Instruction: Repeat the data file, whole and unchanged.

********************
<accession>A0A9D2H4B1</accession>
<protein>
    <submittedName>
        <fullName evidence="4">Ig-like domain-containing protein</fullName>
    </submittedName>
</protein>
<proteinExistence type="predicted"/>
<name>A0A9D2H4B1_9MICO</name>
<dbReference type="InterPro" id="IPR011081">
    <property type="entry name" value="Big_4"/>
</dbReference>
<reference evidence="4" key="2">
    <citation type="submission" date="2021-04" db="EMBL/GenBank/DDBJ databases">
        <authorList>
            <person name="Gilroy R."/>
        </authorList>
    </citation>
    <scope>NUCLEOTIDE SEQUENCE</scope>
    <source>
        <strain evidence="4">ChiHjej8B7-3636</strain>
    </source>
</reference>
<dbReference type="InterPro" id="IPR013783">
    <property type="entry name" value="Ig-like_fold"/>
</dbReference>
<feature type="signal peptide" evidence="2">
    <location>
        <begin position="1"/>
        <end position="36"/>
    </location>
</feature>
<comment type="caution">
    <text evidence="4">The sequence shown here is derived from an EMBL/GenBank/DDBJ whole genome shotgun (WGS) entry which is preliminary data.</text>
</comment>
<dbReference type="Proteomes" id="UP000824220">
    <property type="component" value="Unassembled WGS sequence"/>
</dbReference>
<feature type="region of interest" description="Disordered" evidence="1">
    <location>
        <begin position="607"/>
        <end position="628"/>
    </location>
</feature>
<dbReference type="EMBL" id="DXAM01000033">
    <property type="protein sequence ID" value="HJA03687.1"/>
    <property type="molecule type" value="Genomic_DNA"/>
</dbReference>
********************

<accession>A0A9D2H4B1</accession>
<protein>
    <submittedName>
        <fullName evidence="4">Ig-like domain-containing protein</fullName>
    </submittedName>
</protein>
<proteinExistence type="predicted"/>
<name>A0A9D2H4B1_9MICO</name>
<dbReference type="InterPro" id="IPR011081">
    <property type="entry name" value="Big_4"/>
</dbReference>
<reference evidence="4" key="2">
    <citation type="submission" date="2021-04" db="EMBL/GenBank/DDBJ databases">
        <authorList>
            <person name="Gilroy R."/>
        </authorList>
    </citation>
    <scope>NUCLEOTIDE SEQUENCE</scope>
    <source>
        <strain evidence="4">ChiHjej8B7-3636</strain>
    </source>
</reference>
<dbReference type="InterPro" id="IPR013783">
    <property type="entry name" value="Ig-like_fold"/>
</dbReference>
<feature type="signal peptide" evidence="2">
    <location>
        <begin position="1"/>
        <end position="36"/>
    </location>
</feature>
<comment type="caution">
    <text evidence="4">The sequence shown here is derived from an EMBL/GenBank/DDBJ whole genome shotgun (WGS) entry which is preliminary data.</text>
</comment>
<dbReference type="Proteomes" id="UP000824220">
    <property type="component" value="Unassembled WGS sequence"/>
</dbReference>
<feature type="region of interest" description="Disordered" evidence="1">
    <location>
        <begin position="607"/>
        <end position="628"/>
    </location>
</feature>
<dbReference type="EMBL" id="DXAM01000033">
    <property type="protein sequence ID" value="HJA03687.1"/>
    <property type="molecule type" value="Genomic_DNA"/>
</dbReference>